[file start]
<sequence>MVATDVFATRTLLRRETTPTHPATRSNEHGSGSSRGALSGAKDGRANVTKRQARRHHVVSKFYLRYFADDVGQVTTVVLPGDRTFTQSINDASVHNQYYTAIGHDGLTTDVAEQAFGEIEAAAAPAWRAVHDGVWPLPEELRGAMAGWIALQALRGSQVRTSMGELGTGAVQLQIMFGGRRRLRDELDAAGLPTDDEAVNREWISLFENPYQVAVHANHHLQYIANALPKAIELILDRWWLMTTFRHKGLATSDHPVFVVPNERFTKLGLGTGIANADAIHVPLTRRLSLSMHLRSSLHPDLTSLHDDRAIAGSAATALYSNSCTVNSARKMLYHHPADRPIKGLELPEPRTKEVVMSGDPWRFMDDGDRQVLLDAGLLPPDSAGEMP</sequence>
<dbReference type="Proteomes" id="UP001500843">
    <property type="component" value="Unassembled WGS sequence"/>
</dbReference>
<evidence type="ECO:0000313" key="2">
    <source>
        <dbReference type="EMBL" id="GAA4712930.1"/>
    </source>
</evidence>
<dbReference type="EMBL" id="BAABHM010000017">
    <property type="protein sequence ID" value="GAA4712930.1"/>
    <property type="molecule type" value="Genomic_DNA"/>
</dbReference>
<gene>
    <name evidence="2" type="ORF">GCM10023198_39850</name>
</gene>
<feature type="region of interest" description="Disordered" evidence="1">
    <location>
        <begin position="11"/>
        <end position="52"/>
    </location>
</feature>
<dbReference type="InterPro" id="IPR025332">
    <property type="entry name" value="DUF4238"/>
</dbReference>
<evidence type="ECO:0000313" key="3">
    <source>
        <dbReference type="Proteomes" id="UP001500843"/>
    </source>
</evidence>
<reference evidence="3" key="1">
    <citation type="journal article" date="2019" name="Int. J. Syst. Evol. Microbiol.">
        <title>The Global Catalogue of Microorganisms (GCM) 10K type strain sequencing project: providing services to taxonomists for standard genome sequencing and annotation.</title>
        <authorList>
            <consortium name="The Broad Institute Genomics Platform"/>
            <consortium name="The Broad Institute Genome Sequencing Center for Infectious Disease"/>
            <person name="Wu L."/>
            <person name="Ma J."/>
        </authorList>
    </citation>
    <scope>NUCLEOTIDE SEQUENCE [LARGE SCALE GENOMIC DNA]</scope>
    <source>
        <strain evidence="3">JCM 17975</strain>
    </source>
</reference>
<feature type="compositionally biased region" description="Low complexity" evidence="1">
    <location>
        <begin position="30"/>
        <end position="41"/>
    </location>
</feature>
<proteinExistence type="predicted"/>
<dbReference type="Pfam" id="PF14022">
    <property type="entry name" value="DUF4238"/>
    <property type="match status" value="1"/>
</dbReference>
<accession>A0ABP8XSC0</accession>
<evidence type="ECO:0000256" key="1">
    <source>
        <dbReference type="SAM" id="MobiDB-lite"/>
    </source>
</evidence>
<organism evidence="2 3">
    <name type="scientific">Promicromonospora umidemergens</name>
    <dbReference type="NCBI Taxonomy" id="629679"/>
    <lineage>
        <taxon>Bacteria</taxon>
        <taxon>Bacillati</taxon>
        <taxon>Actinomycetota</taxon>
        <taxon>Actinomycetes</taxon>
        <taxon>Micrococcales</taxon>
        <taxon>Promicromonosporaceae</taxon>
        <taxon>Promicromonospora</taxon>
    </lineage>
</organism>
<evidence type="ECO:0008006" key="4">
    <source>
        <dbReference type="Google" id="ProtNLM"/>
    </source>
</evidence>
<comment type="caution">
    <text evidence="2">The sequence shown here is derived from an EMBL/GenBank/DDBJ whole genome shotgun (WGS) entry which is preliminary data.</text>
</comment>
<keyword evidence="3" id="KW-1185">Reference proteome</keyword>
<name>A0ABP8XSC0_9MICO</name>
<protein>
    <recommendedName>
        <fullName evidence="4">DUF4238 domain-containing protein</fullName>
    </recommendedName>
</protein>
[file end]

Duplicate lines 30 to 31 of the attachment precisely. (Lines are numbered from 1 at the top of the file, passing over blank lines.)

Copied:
</evidence>
<reference evidence="3" key="1">